Slide Show


49. CHARLES BLACKMAN Schoolgirl and Buildings c1952-53 image


24Oct 2018

Fear it has faded and the night.
The bells all peal the hour of nine.
Schoolgirls hastening through the light
Touch the unknowable divine.

John Shaw Neilson Schoolgirls Hastening

The first truly unique visions to emerge in his painting, Charles Blackman’s Schoolgirls were pivotal to establishing his reputation as an artist of great individuality and promise. Indeed, reviewing his first solo exhibition at Peter Bray Galleries, Melbourne in 1953 – a classic succés de scandale – art critic Allan McCulloch was quick to recognise and applaud the new talent:

…In the hands of merely a competent painter such a subject would be ludicrous. In Blackman’s hands, John Shaw Neilson’s schoolgirl becomes a creature of endless aesthetic possibilities. With literally nothing in the way of subject matter to help him, this young artist has created a series of paintings which are at once exciting and extremely stimulating. This then – the degree of inspiration that an artist can wrest from his subject – must surely be the test of an artist’s powers.1

Commenced in 1952 following Blackman’s move to Melbourne the previous year, the Schoolgirl series was inspired initially by the reality of the artist’s new environment – the neighbourhood of Hawthorn where, travelling to and from his coach-stable studio, uniformed schoolchildren were a daily sight. More profoundly however, the series resonated with his underlying fear of isolation, a fear that was poignantly reawakened by the recent, notorious murder of a schoolgirl near the old Melbourne markets – ‘the jagged, savage image that childhood is alone’2 having a direct and anguished effect on the artist.

With their tenderness and lyricism, such images also reveal Blackman’s insight into the female psyche – a legacy of vivid childhood memories of his mother and sisters that was revived by his reading of the literature of childhood fantasy, particularly French novels of adolescent eroticism such as the Claudine schoolgirl series by Colette. Interestingly, it was not until well after Blackman had embarked upon the theme that he was made aware of the John Shaw Neilson schoolgirl poetry to which his work is often compared. Admiring especially the semi-blind poet’s emotional use of colour, Blackman found the mystical verse ‘very beautiful and very akin to what I felt myself in some sort of way… the fragility of their image, as such, and their being a kind of receptacle… of very delicate emotional auras.’3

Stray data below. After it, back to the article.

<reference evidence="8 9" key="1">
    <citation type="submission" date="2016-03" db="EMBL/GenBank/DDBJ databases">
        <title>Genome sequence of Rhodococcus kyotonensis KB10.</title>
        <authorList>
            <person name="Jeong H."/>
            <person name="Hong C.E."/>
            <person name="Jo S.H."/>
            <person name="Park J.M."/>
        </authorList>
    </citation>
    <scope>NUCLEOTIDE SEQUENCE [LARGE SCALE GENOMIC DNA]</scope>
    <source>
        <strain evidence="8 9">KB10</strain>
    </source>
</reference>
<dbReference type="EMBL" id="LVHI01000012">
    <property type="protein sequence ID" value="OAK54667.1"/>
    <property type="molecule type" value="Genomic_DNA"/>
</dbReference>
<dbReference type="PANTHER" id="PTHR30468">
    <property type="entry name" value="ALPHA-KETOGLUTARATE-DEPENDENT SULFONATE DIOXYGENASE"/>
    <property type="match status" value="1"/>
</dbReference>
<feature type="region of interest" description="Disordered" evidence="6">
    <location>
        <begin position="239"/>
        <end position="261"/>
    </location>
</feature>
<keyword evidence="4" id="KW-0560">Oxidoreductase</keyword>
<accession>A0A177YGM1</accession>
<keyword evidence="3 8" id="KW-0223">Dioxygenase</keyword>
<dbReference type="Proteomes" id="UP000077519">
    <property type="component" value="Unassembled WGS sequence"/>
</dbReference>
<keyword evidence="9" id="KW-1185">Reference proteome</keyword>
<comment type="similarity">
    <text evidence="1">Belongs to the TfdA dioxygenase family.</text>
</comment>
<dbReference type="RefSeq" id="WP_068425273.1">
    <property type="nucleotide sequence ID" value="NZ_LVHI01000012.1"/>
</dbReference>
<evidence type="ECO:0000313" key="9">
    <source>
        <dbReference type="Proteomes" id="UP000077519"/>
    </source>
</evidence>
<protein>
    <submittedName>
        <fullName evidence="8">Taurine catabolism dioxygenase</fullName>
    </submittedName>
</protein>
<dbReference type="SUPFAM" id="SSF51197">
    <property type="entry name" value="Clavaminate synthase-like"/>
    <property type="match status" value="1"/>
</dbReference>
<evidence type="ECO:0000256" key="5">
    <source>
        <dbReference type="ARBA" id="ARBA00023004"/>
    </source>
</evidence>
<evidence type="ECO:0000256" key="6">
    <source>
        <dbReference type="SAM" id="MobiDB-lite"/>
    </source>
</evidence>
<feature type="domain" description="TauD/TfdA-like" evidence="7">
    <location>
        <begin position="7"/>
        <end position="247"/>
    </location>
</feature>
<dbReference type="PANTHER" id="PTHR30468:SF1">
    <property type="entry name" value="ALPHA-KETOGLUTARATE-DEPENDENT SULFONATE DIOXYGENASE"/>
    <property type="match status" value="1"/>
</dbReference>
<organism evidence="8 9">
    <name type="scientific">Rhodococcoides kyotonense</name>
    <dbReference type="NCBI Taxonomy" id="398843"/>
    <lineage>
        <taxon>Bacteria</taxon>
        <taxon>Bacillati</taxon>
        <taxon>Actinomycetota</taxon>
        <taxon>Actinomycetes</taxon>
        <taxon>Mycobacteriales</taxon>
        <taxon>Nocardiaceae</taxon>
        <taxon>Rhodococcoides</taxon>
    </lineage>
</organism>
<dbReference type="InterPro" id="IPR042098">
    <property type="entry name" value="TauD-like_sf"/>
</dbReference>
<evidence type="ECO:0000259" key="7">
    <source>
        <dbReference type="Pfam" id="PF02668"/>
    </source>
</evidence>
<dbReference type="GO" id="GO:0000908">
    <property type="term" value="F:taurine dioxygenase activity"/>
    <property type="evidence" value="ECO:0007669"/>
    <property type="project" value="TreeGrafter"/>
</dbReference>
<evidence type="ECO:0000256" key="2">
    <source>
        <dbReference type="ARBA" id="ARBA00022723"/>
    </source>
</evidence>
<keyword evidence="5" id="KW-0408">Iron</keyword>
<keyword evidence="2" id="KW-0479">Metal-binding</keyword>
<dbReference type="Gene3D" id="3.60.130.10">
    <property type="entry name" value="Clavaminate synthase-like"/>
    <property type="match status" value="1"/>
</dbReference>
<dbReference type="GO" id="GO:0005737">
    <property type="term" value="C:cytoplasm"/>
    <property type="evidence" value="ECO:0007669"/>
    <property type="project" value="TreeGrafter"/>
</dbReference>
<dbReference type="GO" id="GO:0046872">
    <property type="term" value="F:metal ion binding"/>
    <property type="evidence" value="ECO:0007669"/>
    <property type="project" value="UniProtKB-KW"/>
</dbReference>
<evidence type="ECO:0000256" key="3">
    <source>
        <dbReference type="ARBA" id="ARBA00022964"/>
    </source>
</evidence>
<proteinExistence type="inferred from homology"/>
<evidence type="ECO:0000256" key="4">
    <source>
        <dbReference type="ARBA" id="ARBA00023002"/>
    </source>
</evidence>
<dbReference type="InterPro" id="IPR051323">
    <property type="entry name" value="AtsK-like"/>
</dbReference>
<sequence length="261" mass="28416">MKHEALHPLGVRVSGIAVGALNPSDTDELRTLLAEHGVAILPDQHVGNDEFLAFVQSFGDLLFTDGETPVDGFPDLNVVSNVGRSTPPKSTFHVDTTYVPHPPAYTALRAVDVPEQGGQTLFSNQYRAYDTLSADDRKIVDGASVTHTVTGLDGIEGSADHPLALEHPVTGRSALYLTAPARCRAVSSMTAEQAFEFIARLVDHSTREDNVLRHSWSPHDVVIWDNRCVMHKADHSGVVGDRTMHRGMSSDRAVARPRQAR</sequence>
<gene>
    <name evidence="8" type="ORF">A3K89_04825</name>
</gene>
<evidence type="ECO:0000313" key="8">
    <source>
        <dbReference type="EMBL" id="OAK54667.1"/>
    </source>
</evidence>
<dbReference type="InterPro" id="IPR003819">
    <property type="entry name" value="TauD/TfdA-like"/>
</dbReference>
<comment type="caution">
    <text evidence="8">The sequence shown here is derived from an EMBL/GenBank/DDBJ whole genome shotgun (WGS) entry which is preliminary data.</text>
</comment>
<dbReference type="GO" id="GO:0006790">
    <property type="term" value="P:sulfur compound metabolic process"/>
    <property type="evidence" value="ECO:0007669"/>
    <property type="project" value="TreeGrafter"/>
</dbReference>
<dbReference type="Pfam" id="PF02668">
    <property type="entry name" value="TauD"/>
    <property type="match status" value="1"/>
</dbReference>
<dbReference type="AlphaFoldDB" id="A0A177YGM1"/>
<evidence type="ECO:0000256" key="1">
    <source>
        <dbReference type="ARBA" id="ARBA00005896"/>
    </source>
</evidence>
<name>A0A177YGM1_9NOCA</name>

Occupying a realm between dream and reality, Blackman’s schoolgirls thus present a myriad of emotional states and entities – from vulnerable and self-absorbed to dangerously clumsy, haunting and even predatory. In Schoolgirl and Buildings 1952-53, the protagonist notably veers towards the former – with her uniform enclosing her in a kind of rigid armour, she is reticent and withdrawn, engaged in a moment of introspection. Where other schoolgirls in this urban, hostile landscape flee towards some safe destination – the comfort of a streetlight or telephone post – she instead seems paralysed by an overwhelming sense of melancholy or loneliness, perhaps reflecting the artist’s own emotional state. Indeed, as Blackman recalls,

…The schoolgirl pictures had a lot to do with fear, I think. A lot to do with my isolation as a person and my quite paranoid fears of loneliness and stuff like that; and indeed, you could almost say why I painted them. I probably should have been an actor or something, because of my ability to project. They were my audience and I created them to dig what it is that I felt.4


1. McCulloch, A., The Herald, 12 May 1953
2. Blackman cited in Amadio, N., Charles Blackman: The Lost Domains,  A.H & A.W Reed Publishing, Sydney, 1980, p.14
3. Blackman in an interview with Thomas Shapcott, 6 September 1966, cited in St John Moore, F., Charles Blackman: Schoolgirls and Angels, National Gallery of Victoria, Melbourne, 1993, p.6
4. Blackman cited in Shapcott, T., The Art of Charles Blackman, Andre Deutsch, London, 1989, p.11